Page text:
Sphingolipids are, along with sterols and glycerophospholipids a class of vital lipids and essential building blocks for cellular membranes and vesicular structures. In our research, we study the physiological and pathophysiological role of sphingolipids in metabolic and neurological diseases.

Typically, the synthesis of sphingolipids starts in the endoplasmic reticulum with the condensation of an activated fatty acid and the amino acid L-serine. This first and rate determining reaction is catalyzed by the enzyme serine palmitoyltransferase (SPT). Interestingly, SPT shows a significant substrate variability and can metabolize straight and saturated and but also some branched and monounsaturated fatty acids in the range of C12 to C18. Under certain conditions, the enzyme also uses the amino acids L-alanine and glycine as alternative substrates. This forms a great variety of different sphingolipid structures. Particularly, the use of alanine and glycine instead of L-serine forms a class of atypical 1-deoxy-sphingolipids that are metabolic dead ends as they cannot be metabolized to complex sphingolipids nor degraded by the canonical sphingolipid catabolic pathway. Various missense mutations in SPT gene result in pathologically increased 1-deoxy-sphingolipid levels that can be detected in blood and tissues. 1-deoxy-Sphingolipids are neurotoxic and increased concentrations are primarily harmful to peripheral sensory neurons. Chronically elevated 1-deoxy-Sphnglipids manifests clinically in a progressive loss of sensory perception (sensation of pressure, temperature and pain) and peripheral neuropathy (hereditary sensory and autonomic neuropathy type 1 – HSAN1).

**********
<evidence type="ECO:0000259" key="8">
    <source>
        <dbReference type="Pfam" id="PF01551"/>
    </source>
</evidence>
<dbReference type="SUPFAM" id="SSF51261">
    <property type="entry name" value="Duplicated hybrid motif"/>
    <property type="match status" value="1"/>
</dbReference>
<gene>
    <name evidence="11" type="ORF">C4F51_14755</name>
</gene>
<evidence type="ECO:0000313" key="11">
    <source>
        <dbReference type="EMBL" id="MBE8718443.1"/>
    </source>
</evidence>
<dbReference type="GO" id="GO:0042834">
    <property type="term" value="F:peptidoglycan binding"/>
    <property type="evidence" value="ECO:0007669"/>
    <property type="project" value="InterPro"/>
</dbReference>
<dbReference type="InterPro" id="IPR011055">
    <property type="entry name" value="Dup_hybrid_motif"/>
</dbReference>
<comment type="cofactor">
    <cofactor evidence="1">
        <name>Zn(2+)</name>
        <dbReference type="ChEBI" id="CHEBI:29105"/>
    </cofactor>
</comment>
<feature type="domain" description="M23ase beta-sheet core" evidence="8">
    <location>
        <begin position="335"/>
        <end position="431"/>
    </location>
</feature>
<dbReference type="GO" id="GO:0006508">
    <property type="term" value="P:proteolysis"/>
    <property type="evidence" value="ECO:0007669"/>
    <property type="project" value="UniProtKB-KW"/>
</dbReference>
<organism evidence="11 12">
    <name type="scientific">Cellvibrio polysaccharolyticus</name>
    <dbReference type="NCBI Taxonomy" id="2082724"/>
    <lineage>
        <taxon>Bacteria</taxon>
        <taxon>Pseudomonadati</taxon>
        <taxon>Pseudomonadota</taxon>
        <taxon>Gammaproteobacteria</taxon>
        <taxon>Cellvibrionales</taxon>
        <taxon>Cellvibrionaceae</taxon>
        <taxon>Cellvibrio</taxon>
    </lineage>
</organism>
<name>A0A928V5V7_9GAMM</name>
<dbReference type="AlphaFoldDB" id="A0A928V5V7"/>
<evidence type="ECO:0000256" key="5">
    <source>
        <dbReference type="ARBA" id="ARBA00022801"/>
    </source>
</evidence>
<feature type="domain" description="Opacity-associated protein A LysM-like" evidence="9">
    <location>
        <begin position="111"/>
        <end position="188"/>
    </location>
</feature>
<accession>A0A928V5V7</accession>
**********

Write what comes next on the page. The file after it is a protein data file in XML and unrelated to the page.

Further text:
Metabolically, SPT interconnects two pathways, the fatty acids and amino acids metabolism, which is directly connected to the central energy and carbohydrate metabolism. Chronic metabolic disturbances such as the metabolic syndrome (MetS), type 2 diabetes mellitus (T2DM) manifest therefore in an altered spectrum of sphingolipids. We have demonstrated that the spectrum of sphingolipids is altered in metabolic disorders such as MetS or T2DM. Particularly, 1-deoxy-sphingolipids are significantly increased in metabolic conditions, which is relevant for the pathogenesis of the diabetic sensory neuropathy but also in the development of other defects such as insulin resistance and beta-cell failure. We demonstrated that blood sphingolipids are clinically relevant and prognostic biomarkers that help to predict the overall health risk in metabolic disorders and to functionally monitoring the efficacy of therapies.

The overall goal of our research is to gain a better understanding on the role of Sphingolipids in neurological diseases and other pathological changes and to exploit their potential as drug targets and predictive clinical biomarkers in metabolic diseases.

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Thorsten Hornemann, Prof. Dr. sc. nat.

Head Laboratory Physician, Institute of Clinical Chemistry

Tel. +41 43 253 31 01